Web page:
Professor Bobby Duffy at the AMSR Summer Event 2022

Judith Staig reports from the AMSR’s Summer Event, held on 26th May 2022:

To be part of the audience for the AMSR summer event that took place on 26th May, 2022, was to ride a rollercoaster of emotions from pride and amazement through alarm and foreboding to frustration and determination.

The AMSR President, Denise Lievesley, opened by lauding the Archive and the team of volunteers for the work that has been done to create and grow the archive. She said “data is one of the only things that grows in value the more it is used.”

The first guest speaker, Professor Bobby Duffy, Director of the Policy Institute, King’s College London wowed the audience with evidence of how much the context of the past matters when you are trying to understand the present. The phenomenon of ‘rosy retrospection’ means we all tend to romanticise the past and think things are getting worse. But Duffy showed some amazing statistics that highlight how much more open, accepting and humane we have become in our attitudes towards issues such as homosexuality, capital punishment and euthanasia, over the last 30 years. Despite this, some things really are getting worse: he presented Ipsos MORI data that shows that whereas in 1989 36% thought that politicians are good people, only 15% thought so in 2019.

His message was clear: the Archive serves a vital role not just in preserving the heritage of our industry but also in bringing much-needed perspective to our analysis of the present and our attempts to plan for and predict the future.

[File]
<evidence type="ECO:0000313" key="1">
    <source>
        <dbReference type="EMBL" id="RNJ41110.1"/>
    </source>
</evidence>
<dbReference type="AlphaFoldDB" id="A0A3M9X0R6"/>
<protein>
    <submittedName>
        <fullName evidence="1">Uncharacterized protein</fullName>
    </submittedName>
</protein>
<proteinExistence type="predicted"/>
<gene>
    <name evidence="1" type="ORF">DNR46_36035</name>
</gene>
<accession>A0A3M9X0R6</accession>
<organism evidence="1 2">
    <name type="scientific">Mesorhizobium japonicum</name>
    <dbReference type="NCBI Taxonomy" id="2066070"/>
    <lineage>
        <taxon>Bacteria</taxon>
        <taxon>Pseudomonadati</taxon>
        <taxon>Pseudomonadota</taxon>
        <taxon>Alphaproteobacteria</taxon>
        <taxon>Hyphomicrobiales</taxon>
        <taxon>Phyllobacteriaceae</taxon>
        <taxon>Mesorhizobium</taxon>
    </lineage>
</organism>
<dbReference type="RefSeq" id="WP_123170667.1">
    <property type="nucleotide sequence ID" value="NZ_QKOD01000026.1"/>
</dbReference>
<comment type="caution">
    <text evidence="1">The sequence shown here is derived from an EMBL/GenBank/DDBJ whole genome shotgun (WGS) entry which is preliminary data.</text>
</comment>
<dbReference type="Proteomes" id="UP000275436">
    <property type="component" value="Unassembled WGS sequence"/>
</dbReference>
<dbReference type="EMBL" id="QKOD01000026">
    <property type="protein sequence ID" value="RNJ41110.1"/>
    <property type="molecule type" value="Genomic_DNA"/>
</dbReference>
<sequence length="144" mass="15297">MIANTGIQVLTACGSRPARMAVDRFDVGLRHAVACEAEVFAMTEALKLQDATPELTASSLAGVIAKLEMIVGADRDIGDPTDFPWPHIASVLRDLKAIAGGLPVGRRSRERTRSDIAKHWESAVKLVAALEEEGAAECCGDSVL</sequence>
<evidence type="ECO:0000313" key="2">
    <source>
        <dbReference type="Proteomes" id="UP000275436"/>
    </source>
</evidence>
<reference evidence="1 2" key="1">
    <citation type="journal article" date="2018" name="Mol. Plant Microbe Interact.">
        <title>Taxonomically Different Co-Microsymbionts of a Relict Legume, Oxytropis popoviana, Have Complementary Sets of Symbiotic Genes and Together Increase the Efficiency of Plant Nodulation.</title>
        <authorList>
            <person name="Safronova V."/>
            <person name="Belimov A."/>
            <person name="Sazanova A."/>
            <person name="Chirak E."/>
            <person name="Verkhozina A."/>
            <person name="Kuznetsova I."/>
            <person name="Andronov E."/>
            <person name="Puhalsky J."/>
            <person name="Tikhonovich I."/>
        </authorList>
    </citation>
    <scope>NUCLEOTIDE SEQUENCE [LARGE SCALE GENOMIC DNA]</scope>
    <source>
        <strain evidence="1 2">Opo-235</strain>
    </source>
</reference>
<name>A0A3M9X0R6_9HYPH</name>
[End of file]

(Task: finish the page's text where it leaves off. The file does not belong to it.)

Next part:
Kelly Beaver, Chief Executive, IPSOS UK & Ireland, followed Duffy with a pre-recorded presentation reinforcing his message about the importance of the work the Archive is doing, and stating her commitment to continue to provide support. But she also alarmed the audience with her analysis of the challenges facing the Archive in a digital-first world: when people interact with each other, as well as with brands and other entities, digitally and over multiple platforms, how do we start to archive and extract future value from the data that this interaction produces?

Phyllis Macfarlane, Head of AMSR Collections, picked up the baton from Beaver and looked to the future of the Archive. She lamented an upcoming ‘small dark age’ – the period from the early 2000’s onward, during which many agencies migrated to digital production and storage of projects that have now been deleted or lost in the cloud. But she then raised spirits by setting out the plans that are in place to increase usage and to get more contributions from the industry; these came across as practical, actionable and inspiring.

Patrick Barwise, AMSR Chair, closed the event and, after all of this excitement and emotion, it’s not surprising that many of the audience found they needed to stick around for a glass of wine and a chat with friends and supporters of the AMSR, old and new. Canapés were sampled, the fabulous roof terrace at Bush House was explored, AMSR books were sold and contacts were made. And then it was all over for another year. Time to stagger off the emotional rollercoaster and make one’s way home, full of goodwill and resolve to continue volunteering for, contributing to and supporting this important and deserving charity.

Contributed by Judith Staig
Date posted: 6th June 2022


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